..C., L.H. Wong, N. Wong, and K.H.A. Choo. 2005. Hum. Mol. Genet. 14:85-93), our data suggest that centromeric chromatin is arranged in a coiled 30-nm fiber that is itself coiled or folded to form a higher order structure...
  2. pmc Shuttle vectors for facile gap repair cloning and integration into a neutral locus in Candida albicans
    Maryam Gerami-Nejad
    Department of Genetics, Cell Biology and Development, University of Minnesota, Minneapolis, MN 55455, USA
    Microbiology 159:565-79. 2013
    ..albicans...
  3. pmc The three clades of the telomere-associated TLO gene family of Candida albicans have different splicing, localization, and expression features
    Matthew Z Anderson
    Department of Genetics, Cell Biology and Development, University of Minnesota Twin Cities, Minneapolis, MN, USA
    Eukaryot Cell 11:1268-75. 2012
    ..albicans with the ability to adapt rapidly to the broad range of different environmental niches within the human host...
  4. pmc Analysis of protein function in clinical C. albicans isolates
    Maryam Gerami-Nejad
    Department of Genetics, Cell Biology and Development, University of Minnesota, Minneapolis, MN 55455, USA
    Yeast 29:303-9. 2012
    ..Together, these vectors provide a useful set of genetic tools for studying diverse aspects of gene function in both clinical and laboratory strains of C. albicans...
  5. pmc Neocentromeres and epigenetically inherited features of centromeres
    Laura S Burrack
    Department of Genetics, Cell Biology and Development, University of Minnesota, Minneapolis, MN 55455, USA
    Chromosome Res 20:607-19. 2012
    ....
  6. pmc Monopolin recruits condensin to organize centromere DNA and repetitive DNA sequences
    Laura S Burrack
    Department of Genetics, Cell Biology and Development, University of Minnesota, Minneapolis, MN 55455 Department of Molecular Microbiology and Biotechnology, George Wise Faculty of Life Sciences, Tel Aviv University, Ramat Aviv 69978, Israel
    Mol Biol Cell 24:2807-19. 2013
    ..We propose that the key function of monopolin is to recruit condensin in order to promote the assembly of higher-order structure at centromere and repetitive DNA. ..
  7. pmc Evolution of pathogenicity and sexual reproduction in eight Candida genomes
    Geraldine Butler
    UCD School of Biomolecular and Biomedical Science, Conway Institute, University College Dublin, Belfield, Dublin 4, Ireland
    Nature 459:657-62. 2009
    ..Analysis of the CUG leucine-to-serine genetic-code change reveals that 99% of ancestral CUG codons were erased and new ones arose elsewhere. Lastly, we revise the Candida albicans gene catalogue, identifying many new genes...
  8. pmc Dancing genomes: fungal nuclear positioning
    Amy Gladfelter
    Department of Biological Sciences, Gillman Hall, Dartmouth College, Hanover, New Hampshire 03755, USA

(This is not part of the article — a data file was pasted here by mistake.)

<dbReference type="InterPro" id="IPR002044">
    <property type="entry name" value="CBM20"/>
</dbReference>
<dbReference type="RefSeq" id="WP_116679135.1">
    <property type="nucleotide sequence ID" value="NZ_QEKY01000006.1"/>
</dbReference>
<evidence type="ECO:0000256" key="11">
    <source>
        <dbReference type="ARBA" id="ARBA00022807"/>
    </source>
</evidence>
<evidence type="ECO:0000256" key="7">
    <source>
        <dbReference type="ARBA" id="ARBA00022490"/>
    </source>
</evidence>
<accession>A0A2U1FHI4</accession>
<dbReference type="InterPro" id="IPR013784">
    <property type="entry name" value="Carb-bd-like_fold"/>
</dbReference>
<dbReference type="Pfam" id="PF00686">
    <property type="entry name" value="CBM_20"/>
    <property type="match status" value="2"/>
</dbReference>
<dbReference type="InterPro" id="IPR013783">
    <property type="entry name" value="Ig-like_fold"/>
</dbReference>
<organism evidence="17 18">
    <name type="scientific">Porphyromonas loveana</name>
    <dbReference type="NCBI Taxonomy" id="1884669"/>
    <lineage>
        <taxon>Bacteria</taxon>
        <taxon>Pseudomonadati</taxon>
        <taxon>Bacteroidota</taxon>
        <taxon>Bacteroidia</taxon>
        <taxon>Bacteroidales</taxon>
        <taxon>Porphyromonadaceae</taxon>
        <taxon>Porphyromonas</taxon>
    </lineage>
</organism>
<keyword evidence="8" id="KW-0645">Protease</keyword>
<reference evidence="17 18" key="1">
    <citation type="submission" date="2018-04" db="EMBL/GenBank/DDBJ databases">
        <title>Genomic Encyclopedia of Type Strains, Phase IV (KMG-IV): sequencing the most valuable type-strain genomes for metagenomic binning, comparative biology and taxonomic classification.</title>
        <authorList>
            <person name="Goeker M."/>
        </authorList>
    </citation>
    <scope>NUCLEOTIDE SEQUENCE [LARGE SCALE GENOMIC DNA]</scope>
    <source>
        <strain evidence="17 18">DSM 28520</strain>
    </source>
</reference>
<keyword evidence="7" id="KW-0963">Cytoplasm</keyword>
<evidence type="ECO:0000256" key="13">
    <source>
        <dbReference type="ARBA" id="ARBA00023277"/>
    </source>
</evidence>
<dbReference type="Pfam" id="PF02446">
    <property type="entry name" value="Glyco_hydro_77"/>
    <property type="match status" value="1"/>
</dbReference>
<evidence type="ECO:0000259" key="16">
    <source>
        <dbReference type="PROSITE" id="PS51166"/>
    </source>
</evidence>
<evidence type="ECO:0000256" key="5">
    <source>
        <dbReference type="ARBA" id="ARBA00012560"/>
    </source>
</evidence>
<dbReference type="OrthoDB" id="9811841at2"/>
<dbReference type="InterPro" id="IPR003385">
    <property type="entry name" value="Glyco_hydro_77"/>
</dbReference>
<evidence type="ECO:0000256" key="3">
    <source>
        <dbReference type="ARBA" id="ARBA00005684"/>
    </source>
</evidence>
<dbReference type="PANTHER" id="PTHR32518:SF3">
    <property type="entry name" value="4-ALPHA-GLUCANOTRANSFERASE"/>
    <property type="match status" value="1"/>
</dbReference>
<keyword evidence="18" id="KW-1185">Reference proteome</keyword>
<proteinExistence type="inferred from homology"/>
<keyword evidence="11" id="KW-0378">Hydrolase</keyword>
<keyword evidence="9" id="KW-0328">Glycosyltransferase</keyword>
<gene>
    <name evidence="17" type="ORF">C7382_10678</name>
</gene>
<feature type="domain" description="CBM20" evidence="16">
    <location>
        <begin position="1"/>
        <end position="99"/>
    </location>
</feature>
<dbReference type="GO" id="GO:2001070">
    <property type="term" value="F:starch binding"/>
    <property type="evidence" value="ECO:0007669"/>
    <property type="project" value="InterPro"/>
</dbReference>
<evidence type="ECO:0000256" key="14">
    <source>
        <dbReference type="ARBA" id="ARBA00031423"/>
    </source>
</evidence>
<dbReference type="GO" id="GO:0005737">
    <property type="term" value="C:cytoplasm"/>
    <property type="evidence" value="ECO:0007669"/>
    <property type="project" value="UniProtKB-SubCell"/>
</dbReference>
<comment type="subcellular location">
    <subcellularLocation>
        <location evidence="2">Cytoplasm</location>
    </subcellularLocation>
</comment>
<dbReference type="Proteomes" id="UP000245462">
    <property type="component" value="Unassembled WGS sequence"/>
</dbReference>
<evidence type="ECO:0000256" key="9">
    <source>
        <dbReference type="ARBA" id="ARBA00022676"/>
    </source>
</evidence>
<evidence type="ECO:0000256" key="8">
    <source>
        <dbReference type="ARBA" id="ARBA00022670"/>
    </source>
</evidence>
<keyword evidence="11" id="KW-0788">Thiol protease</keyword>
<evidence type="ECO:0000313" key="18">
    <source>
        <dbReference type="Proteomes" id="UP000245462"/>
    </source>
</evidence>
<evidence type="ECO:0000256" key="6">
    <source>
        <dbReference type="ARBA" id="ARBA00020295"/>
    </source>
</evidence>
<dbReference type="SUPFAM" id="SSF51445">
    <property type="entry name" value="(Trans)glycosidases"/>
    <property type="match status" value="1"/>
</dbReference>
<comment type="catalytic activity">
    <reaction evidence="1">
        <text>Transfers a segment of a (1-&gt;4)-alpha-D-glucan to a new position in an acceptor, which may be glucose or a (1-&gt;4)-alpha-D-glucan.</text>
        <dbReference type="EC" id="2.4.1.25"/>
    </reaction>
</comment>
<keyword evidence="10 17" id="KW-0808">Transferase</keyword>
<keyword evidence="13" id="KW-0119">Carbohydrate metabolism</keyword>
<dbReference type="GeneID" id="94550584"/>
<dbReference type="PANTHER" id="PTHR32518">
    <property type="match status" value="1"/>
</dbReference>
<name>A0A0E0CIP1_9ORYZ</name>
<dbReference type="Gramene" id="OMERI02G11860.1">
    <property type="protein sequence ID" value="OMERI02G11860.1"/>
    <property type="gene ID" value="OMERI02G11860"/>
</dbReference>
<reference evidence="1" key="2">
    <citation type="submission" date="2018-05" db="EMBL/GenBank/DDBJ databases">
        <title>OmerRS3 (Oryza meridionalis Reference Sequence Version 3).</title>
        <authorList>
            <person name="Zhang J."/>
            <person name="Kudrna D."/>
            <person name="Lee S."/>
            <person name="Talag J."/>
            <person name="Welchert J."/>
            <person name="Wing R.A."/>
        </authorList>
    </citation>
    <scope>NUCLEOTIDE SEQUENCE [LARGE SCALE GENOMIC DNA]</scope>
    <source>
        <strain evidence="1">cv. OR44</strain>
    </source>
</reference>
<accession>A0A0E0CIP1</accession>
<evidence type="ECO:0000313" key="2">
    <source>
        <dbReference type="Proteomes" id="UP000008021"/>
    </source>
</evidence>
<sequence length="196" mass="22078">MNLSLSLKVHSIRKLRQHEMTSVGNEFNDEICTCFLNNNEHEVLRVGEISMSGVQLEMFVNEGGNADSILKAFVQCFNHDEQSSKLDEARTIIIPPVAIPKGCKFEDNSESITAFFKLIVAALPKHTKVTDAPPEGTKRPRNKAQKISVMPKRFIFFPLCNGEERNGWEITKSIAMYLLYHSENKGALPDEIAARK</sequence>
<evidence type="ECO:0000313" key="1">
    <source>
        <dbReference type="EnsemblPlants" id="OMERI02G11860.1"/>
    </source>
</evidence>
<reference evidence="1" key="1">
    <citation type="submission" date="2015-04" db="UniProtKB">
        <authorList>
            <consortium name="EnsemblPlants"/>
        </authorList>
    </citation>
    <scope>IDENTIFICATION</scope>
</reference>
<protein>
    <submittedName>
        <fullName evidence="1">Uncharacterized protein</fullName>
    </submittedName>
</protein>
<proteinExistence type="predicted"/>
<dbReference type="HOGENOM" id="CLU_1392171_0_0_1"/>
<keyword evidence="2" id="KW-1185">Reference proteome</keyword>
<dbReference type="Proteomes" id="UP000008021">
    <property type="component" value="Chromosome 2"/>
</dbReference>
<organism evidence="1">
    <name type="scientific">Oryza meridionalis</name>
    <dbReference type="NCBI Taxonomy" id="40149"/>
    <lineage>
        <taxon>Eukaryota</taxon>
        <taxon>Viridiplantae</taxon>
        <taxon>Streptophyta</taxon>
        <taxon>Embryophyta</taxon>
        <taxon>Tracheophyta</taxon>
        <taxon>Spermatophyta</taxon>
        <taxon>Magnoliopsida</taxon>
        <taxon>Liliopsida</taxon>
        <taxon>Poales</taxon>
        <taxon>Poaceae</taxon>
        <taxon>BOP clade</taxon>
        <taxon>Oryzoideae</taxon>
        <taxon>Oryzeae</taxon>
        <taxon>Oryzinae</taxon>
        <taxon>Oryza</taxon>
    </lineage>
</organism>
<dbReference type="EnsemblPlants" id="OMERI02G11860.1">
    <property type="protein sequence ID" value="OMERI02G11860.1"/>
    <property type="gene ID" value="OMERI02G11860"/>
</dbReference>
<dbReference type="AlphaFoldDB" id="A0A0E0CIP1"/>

Nat Rev Microbiol 7:875-86. 2009
    ....
  9. pmc Flexibility of centromere and kinetochore structures
    Laura S Burrack
    Department of Genetics, Cell Biology and Development, University of Minnesota, Minneapolis, MN 55405, USA
    Trends Genet 28:204-12. 2012
    ..In this review, we explore the mechanisms and consequences of centromere and kinetochore flexibility as well as the benefits and limitations of different experimental model systems for their study...
  10. pmc The requirement for the Dam1 complex is dependent upon the number of kinetochore proteins and microtubules
    Laura S Burrack
    Department of Genetics, Cell Biology and Development, University of Minnesota, Minneapolis, MN 55455, USA
    Curr Biol 21:889-96. 2011
    ..Rather, the Dam1 complex is less critical when chromosomes have multiple kinetochore complexes and microtubules per centromere, implying that it functions as a processivity factor in vivo as well as in vitro...
  11. pmc CaMtw1, a member of the evolutionarily conserved Mis12 kinetochore protein family, is required for efficient inner kinetochore assembly in the pathogenic yeast Candida albicans
    Babhrubahan Roy
    Molecular Mycology Laboratory, Molecular Biology and Genetics Unit, Jawaharlal Nehru Centre for Advanced Scientific Research, Jakkur, Bangalore 560064, India
    Mol Microbiol 80:14-32. 2011
    ..We propose that Mis12/Mtw1 proteins also have important co-dependent interactions with inner kinetochore proteins and that these interactions may increase the fidelity of kinetochore formation...
  12. pmc Epigenetically-inherited centromere and neocentromere DNA replicates earliest in S-phase
    Amnon Koren
    Department of Genetics, Cell Biology, and Development, University of Minnesota, Minneapolis, Minnesota, USA
    PLoS Genet 6:e1001068. 2010
    ..We suggest a model in which the distinct timing of DNA replication serves as an epigenetic mechanism for the inheritance of centromere position...
  13. pmc The transcription factor homolog CTF1 regulates {beta}-oxidation in Candida albicans
    Melissa A Ramirez
    Department of Microbiology and Molecular Genetics, The University of Texas Health Science Center, 6431 Fannin, Houston, TX 77030, USA
    Eukaryot Cell 8:1604-14. 2009
    ..Thus, phenotypic and genotypic observations highlight important differences in the regulatory network for alternative carbon metabolism in C. albicans compared to the paradigms developed in other model fungi...
  14. pmc Additional cassettes for epitope and fluorescent fusion proteins in Candida albicans
    Maryam Gerami-Nejad
    Department of Genetics, Cell Biology and Development, University of Minnesota, MN 55455, USA
    Yeast 26:399-406. 2009
    ..These reagents expand the repertoire of molecular tools available for working with C. albicans and other members of the CUG clade of pathogenic yeasts...
  15. pmc Neocentromeres form efficiently at multiple possible loci in Candida albicans
    Carrie Ketel
    Department of Genetics, Cell Biology, and Development, University of Minnesota, Minneapolis, Minnesota, United States of America
    PLoS Genet 5:e1000400. 2009
    ..The ability to select for neocentromere formation and movement in C. albicans permits mechanistic analysis of the assembly and maintenance of a regional centromere...
  16. pmc Acquisition of aneuploidy provides increased fitness during the evolution of antifungal drug resistance
    Anna M Selmecki
    Department of Genetics, Cell Biology and Development, University of Minnesota, Minneapolis, Minnesota, USA
    PLoS Genet 5:e1000705. 2009
    ..The early appearance of aneuploidy is consistent with a model in which C. albicans becomes more permissive of chromosome rearrangements and segregation defects in the presence of fluconazole...